“3. Be it resolved, That the man who so honored his race and his brethren should be duly honored by them; that the Southern Baptist Convention, representing not only its Caucasian patrons and laborers of North and South Americas, but a host of valiant men and noble women—missionaries and mission churches—identified with or belonging to Mongolian and African races, is the proper exponent of such world-wide honoring; and that it be recommended by this Board that an appropriate part of the forthcoming session of the Convention be set apart for the voicing of this universal sentiment in services memorial and funeral by large-hearted men, brother ministers and consecrated missionaries.

    4. Be it resolved, That a page in the record book of this Board be appropriately inscribed to the memory of the deceased; that fitting mention be made of him in our report to the Convention; and that a copy of this paper, duly authenticated by the Recording Secretary, be sent to the widow and children of our departed friend and brother, the late Chancellor of the University of Georgia, and the incomparable President of the Southern Baptist Convention.”



    When Hon. Jefferson Davis visited Macon last fall the city of Athens sent a delegation to invite him to Northeast Georgia. At the head of that delegation was Dr. P. H. Mell. The venerable Chancellor of the University found the ex-President lying upon a couch, too feeble to rise, but the two men who had so often heard of each other, had a long and delightful interview. Standing at the foot of Mr. Davis’ bed, the great scholar and divine appeared erect, lithe and full of purpose, while the prostrate chieftain, but little his senior, seemed barely able to stand the trip back to his Mississippi home. Dr. Mell had paid Mr. Davis the compliment of bearing to him an invitation to visit the home of Howell Cobb and the halls of the University of Georgia. The embodiment of public spirit and enthusiasm, the Chancellor, although himself an old man, had responded to the request of his people and marched with the alacrity of a boy in the ranks of Confederate veterans to the great warrior and statesman.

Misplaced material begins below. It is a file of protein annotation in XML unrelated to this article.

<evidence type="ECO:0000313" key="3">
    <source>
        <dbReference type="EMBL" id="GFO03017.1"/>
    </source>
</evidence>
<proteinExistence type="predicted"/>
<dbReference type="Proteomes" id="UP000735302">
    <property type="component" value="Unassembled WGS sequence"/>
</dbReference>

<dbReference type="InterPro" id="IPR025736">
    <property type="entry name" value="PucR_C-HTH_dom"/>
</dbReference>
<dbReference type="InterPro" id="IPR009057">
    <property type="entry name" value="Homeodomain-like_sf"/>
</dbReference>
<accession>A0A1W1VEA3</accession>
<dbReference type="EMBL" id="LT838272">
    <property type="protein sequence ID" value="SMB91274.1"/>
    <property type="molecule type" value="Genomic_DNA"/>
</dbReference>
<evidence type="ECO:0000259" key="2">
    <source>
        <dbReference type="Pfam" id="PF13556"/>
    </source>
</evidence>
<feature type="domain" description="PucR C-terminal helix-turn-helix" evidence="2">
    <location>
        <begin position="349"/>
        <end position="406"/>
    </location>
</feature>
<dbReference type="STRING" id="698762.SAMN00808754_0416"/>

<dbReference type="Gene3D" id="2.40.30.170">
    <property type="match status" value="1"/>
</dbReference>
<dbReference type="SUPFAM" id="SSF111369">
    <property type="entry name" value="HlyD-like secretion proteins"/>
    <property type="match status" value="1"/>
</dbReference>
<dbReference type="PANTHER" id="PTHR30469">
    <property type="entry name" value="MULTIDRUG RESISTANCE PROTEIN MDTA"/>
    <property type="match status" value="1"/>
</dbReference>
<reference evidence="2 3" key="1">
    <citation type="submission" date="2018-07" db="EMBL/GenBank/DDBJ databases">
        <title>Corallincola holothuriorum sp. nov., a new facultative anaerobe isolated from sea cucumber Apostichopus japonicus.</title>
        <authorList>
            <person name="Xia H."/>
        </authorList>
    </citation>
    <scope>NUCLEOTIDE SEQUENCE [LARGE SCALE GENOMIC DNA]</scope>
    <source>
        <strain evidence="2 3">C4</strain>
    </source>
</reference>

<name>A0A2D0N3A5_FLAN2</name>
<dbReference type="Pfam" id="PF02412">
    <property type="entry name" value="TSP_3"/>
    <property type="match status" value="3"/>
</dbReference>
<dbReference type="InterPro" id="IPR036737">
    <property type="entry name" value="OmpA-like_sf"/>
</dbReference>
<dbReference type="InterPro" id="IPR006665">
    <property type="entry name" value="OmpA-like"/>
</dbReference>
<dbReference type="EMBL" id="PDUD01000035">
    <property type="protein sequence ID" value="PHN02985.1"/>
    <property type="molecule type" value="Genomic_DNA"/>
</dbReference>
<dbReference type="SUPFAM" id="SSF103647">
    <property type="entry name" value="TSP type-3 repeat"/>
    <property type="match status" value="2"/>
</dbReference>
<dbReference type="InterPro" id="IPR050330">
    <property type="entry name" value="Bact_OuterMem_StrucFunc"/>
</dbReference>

But his sudden illness and death reminds us that the elastic frame and buoyant step were nearer the end than the feeble President whom he tenderly addressed, and whom he besought with all the solicitude of a younger soldier, to consider his own comfort, and in no way to imperil his life. Both men were old-time heroes. The same strong will and unfailing courage and unfaltering integrity were the traits of each. Those who knew Dr. Mell do not doubt that he would have served a cause with as much fidelity and worn the shackles with as much patience. His life had worn away in more peaceful pursuits, but in every sense of moral and physical courage, of devotion to duty and granitic determination he was a hero and a chieftain.

    One of these striking figures has gone to rest under the shade trees of the Oconee, and the other waits by the beautiful waters of Beauvoir, patiently and bravely.

On the silent shore
Of that vast ocean he most sail so soon.